Last weekend on the way to the archery range I had 4 kids in the car and I saw a a three legged ladder leaning up against a hedge. I yelled ” a three legged- ladder!” They yelled, “we are going to be late for archery!” I had my camera in the car so I pulled a u- turn and pulled up to the site. No one was on the ladder but there was a gardener milling around. I asked him if this was his ladder and he said no, it was his dads’. He had no idea where to get one. I took a few photos then left.
That same afternoon on the way to a tennis lesson lo and behold I saw yet another tripod ladder. This one again was unmanned. I stopped the car and noticed a crew of tree trimmers on a break. Again, I had my camera so I started taking some pictures. I was approached by a gentleman who asked what I was doing. I said I was interested in purchasing a three legged ladder and I asked him if he knew where to get one. He said they are called orchard ladders and you can get them at Home Depot or OSH. This took a little of the mystery out of my ladder adventures. However, I can still search for the worlds’ best three legged ladder.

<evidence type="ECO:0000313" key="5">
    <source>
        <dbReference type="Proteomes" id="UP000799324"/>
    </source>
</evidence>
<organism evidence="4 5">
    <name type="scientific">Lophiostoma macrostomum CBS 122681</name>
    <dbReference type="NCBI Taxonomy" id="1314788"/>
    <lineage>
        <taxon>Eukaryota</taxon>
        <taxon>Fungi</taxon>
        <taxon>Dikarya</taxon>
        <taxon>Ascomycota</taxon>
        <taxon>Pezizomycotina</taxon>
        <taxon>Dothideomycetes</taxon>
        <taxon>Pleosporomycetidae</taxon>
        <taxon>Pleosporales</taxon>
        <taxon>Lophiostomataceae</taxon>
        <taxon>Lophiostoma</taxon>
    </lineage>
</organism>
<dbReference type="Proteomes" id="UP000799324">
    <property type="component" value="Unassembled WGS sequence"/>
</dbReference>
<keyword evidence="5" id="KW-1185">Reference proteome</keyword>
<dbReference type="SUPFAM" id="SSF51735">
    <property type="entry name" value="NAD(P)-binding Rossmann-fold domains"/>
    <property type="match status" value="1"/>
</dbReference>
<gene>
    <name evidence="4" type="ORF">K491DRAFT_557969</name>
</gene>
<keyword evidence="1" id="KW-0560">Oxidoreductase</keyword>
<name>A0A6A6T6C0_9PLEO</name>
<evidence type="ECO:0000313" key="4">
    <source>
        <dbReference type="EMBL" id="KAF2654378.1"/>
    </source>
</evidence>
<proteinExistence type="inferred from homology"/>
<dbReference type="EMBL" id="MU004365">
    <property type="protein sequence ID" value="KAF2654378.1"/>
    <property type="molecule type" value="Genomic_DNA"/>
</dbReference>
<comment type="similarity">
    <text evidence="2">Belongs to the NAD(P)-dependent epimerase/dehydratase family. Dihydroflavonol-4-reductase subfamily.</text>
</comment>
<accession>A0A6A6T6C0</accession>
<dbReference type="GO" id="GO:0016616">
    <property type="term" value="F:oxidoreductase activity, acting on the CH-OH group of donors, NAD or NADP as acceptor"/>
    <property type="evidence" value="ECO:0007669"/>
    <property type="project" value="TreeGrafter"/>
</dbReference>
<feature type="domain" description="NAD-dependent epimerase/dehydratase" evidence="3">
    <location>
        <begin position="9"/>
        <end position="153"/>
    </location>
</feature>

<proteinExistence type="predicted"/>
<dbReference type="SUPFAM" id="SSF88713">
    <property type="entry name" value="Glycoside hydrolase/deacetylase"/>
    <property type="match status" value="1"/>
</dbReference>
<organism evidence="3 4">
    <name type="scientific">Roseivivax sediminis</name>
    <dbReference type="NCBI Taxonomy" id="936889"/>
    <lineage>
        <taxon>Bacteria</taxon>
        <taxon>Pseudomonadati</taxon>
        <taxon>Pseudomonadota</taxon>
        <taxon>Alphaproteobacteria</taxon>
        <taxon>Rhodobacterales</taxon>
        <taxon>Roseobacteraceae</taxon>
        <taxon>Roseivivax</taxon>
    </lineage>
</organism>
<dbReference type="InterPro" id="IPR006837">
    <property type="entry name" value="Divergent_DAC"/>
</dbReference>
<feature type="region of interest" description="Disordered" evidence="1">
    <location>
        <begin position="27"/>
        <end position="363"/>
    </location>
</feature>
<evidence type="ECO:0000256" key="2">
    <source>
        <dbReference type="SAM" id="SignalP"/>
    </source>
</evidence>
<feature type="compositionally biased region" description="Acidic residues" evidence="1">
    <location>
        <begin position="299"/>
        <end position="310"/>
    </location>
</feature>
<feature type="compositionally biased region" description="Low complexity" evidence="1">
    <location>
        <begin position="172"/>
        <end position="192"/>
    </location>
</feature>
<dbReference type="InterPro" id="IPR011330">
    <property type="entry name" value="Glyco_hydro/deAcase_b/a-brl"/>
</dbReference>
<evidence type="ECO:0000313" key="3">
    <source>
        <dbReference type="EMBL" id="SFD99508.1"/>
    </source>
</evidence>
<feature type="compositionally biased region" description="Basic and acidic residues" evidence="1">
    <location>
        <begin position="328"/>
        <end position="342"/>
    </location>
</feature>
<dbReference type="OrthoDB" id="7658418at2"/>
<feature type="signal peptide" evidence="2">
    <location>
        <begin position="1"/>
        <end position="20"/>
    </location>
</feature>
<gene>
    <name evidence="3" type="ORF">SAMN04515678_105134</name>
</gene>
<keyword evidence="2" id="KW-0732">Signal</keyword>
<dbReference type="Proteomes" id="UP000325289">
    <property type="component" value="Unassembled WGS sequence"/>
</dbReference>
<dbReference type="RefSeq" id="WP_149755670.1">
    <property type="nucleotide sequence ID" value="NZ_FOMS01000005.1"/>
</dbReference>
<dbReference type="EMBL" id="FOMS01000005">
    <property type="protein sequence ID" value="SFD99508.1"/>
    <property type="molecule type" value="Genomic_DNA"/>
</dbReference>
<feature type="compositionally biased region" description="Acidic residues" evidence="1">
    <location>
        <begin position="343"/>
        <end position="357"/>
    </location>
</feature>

Shhh, don’t tell anyone. I just planted an oak tree in the parkway in front of our house. It’s city property, we are only the stewards of the land. The sapling is only 5″ tall but it’s still a act of Guerilla Gardening. The city of Santa Monica plants camphor trees on our stretch of street called “the parkway”. They also suggest grass as a ground cover- boring and an unwise use of water. I get yearly weed abatement notices from the city citing my parkway plantings encroaching on the sidewalk. The tree is so small now, it’s hard to I imagine my boys climbing it or swigging from it’s branches. I meant to plant this “mighty” oak the day after election day to symbolize change, hope and the hard work this country needs to do but you know how things pile up. So let’s just say it went into he earth the day after President Elect Obama named Hillary Clinton Secretary of State. It’s a Canyon Live or Maul Oak tree (Quercus chrysolepis) which I got from Theodore Payne Nursery, one of my favorite nurseries. It specializes in California native plants and has such a great selection of interesting plants. They also have a great selection a wildflower seeds which I’m sowing on city property as well.